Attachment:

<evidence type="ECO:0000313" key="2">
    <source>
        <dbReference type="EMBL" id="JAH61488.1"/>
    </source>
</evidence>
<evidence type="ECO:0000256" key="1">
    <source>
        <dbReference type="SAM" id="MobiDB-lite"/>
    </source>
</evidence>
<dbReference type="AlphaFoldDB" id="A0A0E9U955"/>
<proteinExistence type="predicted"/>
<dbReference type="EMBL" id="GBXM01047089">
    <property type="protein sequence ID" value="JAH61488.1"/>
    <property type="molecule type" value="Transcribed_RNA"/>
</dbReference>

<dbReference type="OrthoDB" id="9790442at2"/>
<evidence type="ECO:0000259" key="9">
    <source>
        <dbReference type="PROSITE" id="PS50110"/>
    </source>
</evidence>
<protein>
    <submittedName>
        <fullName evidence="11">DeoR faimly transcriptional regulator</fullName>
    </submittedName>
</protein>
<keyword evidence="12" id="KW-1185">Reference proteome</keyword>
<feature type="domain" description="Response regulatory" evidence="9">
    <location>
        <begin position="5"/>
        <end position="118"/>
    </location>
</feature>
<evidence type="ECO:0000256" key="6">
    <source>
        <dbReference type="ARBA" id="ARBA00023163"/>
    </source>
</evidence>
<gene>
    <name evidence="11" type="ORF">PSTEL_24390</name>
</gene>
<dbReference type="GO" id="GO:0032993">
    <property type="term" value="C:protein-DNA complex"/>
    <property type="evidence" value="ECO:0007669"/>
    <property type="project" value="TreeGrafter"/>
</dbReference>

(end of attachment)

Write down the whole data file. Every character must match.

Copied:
<evidence type="ECO:0000313" key="2">
    <source>
        <dbReference type="EMBL" id="JAH61488.1"/>
    </source>
</evidence>
<evidence type="ECO:0000256" key="1">
    <source>
        <dbReference type="SAM" id="MobiDB-lite"/>
    </source>
</evidence>
<dbReference type="AlphaFoldDB" id="A0A0E9U955"/>
<proteinExistence type="predicted"/>
<dbReference type="EMBL" id="GBXM01047089">
    <property type="protein sequence ID" value="JAH61488.1"/>
    <property type="molecule type" value="Transcribed_RNA"/>
</dbReference>

<dbReference type="OrthoDB" id="9790442at2"/>
<evidence type="ECO:0000259" key="9">
    <source>
        <dbReference type="PROSITE" id="PS50110"/>
    </source>
</evidence>
<protein>
    <submittedName>
        <fullName evidence="11">DeoR faimly transcriptional regulator</fullName>
    </submittedName>
</protein>
<keyword evidence="12" id="KW-1185">Reference proteome</keyword>
<feature type="domain" description="Response regulatory" evidence="9">
    <location>
        <begin position="5"/>
        <end position="118"/>
    </location>
</feature>
<evidence type="ECO:0000256" key="6">
    <source>
        <dbReference type="ARBA" id="ARBA00023163"/>
    </source>
</evidence>
<gene>
    <name evidence="11" type="ORF">PSTEL_24390</name>
</gene>
<dbReference type="GO" id="GO:0032993">
    <property type="term" value="C:protein-DNA complex"/>
    <property type="evidence" value="ECO:0007669"/>
    <property type="project" value="TreeGrafter"/>
</dbReference>